As the nation prepares to celebrate Earth Day, Rob Verchick, president of the board of the Center for Progressive Reform, launches a new, more hopeful conversation around climate change and climate resilience in new book for popular audiences
WASHINGTON, D.C. (April 11, 2023) — One morning in Miami Beach, an unexpected guest showed up in a luxury condominium complex’s parking garage: an octopus. The image quickly went viral. But the octopus — and the combination of infrastructure quirks and climate impacts that left it stranded — is more than a funny meme. It’s a potent symbol of the disruptions that a changing climate has already brought to our doorsteps and the ways we will have to adjust.
So argues Rob Verchick, president of the board of the Center for Progressive Reform, in his new book, The Octopus in the Parking Garage. Verchick’s rendering of this “eight-armed alarm” begins a wide-ranging discussion about climate change that steers the conversation in a new, more hopeful direction. His take is less about how we can avoid risks we can’t manage (a driver of climate despair) but rather how to manage the risks we can’t avoid (a driver of hope and change).
Although reducing carbon dioxide emissions is essential to addressing the climate crisis, Verchick argues that we also need to adapt to address the damage we have already caused. In Octopus, he explores what resilience looks like on the ground, from early humans on the savannas to today’s shop owners and city planners. He takes the reader on a journey into the field: paddling through Louisiana’s bayous, hiking in one of the last refuges of Joshua trees in the Mojave Desert, and diving off Key Largo with citizen scientists working to restore coral reefs.
Engaging and accessible to the public, The Octopus in the Parking Garage empowers readers to address climate change and shows how we can adapt and thrive. It also emphasizes disadvantaged communities, which bear the brunt of environmental risk, arguing that building climate resilience is a necessary step toward justice.
The book is also the subject of a live-streamed book chat the Center for Progressive Reform is hosting on April 13 with Verchick and moderator and Member Scholar Emily Hammond of the George Washington University Law School.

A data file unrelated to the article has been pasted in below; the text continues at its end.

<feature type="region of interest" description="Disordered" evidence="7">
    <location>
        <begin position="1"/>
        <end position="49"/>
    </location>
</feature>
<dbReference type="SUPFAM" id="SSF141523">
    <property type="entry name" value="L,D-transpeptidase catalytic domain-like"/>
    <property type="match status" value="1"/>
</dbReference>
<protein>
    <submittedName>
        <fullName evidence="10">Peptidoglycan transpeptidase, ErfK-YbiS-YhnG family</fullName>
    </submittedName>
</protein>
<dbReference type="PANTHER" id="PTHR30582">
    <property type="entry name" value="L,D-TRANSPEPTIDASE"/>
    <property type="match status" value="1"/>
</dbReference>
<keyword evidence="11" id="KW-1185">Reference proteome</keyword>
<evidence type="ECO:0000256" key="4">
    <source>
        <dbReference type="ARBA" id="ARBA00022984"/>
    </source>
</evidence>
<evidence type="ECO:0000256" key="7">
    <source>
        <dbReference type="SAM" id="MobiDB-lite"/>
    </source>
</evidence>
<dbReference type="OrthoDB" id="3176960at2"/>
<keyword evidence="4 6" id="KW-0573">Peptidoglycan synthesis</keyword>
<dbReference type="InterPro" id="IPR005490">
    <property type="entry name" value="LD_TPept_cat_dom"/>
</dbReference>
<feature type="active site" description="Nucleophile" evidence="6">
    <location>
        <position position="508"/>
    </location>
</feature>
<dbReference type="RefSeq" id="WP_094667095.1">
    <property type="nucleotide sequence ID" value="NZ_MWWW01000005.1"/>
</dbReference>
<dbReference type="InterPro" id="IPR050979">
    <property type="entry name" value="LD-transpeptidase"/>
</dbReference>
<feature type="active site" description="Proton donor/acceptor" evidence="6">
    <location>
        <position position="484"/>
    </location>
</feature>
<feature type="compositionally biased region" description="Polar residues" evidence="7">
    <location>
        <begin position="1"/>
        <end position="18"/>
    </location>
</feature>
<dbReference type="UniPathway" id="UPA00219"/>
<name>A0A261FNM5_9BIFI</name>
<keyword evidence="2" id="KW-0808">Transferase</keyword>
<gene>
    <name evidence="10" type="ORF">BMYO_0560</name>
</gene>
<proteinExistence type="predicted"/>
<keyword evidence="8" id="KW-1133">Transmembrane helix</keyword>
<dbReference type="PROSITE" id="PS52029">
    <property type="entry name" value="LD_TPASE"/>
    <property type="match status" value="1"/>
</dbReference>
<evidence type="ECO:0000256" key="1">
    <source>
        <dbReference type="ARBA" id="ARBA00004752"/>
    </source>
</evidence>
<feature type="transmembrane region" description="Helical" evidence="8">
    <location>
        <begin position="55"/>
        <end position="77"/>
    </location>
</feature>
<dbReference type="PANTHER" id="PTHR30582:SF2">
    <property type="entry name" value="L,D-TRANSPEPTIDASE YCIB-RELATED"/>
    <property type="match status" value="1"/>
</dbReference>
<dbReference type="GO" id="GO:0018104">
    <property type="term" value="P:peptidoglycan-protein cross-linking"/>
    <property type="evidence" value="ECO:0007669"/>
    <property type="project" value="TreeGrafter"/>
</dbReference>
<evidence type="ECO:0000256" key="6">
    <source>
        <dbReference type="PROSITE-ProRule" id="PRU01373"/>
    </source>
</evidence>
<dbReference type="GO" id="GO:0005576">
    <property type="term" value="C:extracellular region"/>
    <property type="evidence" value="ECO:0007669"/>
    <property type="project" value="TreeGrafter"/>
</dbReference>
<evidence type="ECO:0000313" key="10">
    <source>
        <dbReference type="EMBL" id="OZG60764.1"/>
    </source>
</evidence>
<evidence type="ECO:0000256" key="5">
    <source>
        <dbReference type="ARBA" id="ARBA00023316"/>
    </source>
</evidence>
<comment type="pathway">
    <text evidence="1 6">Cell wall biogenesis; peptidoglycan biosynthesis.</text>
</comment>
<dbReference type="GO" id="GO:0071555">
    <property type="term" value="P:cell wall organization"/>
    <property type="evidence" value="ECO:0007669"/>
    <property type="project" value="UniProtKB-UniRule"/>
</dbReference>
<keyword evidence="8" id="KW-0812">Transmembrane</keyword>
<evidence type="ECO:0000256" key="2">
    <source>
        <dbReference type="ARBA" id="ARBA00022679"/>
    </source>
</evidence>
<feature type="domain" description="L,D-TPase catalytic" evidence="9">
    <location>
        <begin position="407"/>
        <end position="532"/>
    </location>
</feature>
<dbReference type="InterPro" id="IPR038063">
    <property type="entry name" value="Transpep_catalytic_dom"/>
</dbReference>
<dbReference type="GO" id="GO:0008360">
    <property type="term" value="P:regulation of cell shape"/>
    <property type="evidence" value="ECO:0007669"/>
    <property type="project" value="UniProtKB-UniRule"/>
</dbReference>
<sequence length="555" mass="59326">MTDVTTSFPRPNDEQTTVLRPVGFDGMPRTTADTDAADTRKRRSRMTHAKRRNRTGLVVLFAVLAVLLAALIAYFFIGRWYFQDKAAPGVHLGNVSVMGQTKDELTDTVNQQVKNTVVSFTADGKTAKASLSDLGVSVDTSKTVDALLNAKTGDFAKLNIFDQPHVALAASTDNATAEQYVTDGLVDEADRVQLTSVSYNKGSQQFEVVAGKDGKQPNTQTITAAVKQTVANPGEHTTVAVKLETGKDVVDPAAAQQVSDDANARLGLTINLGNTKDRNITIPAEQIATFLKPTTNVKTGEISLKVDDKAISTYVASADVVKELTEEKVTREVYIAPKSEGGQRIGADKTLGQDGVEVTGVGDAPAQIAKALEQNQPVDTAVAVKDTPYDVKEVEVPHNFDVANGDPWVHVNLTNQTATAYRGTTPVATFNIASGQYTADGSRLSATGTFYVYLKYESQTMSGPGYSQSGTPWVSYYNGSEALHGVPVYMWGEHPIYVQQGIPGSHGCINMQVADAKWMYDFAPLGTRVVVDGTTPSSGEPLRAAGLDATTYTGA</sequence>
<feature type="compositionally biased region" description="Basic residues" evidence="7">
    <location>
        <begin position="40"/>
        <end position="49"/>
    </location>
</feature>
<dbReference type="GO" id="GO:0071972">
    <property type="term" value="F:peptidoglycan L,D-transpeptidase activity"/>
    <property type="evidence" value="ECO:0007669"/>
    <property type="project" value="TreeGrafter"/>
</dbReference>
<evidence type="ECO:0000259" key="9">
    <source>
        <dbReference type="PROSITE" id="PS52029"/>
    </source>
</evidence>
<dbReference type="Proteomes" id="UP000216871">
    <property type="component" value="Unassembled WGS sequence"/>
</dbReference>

“Even as we battle to lower emissions, we have already emitted so much planet-warming carbon pollution that there’s no avoiding significant climate-related damage,” observes U.S. Sen Sheldon Whitehouse of Rhode Island. “That means we must step up and invest to protect ourselves from rising seas, worsening storms, more frequent floods, more intense wildfires, and all the other effects of climate upheaval — all while fighting fossil fuel emissions and disinformation. Rob Verchick has created a smart roadmap for planning for the future on a changing planet.”
Verchick is a leading climate law scholar who designed and implemented climate-resilience policies in the Obama administration’s Environmental Protection Agency and on Obama’s Interagency Climate Change Adaptation Task Force. He holds the Gauthier-St. Martin Chair in Environmental Law at Loyola University New Orleans and is a senior fellow in disaster resilience at Tulane University. He is the author of four books and host of Connect the Dots, a podcast produced by the Center for Progressive Reform.
As a Member Scholar at the Center for Progressive Reform, Verchick led the organization’s scholarship on the government’s response to disasters in the wake of Hurricane Katrina, which he survived as a resident of New Orleans. In a landmark report and testimony before Congress, Verchick and others showed how the massive natural disaster led to a massive — but entirely preventable — unnatural disaster, with especially adverse effects on low-wealth people of color. The effort drew policymaker attention to the deep need for strong disaster planning at all levels of government as our climate changes — and amplified calls for stronger government safeguards against increasingly intense storms, floods, and wildfires.
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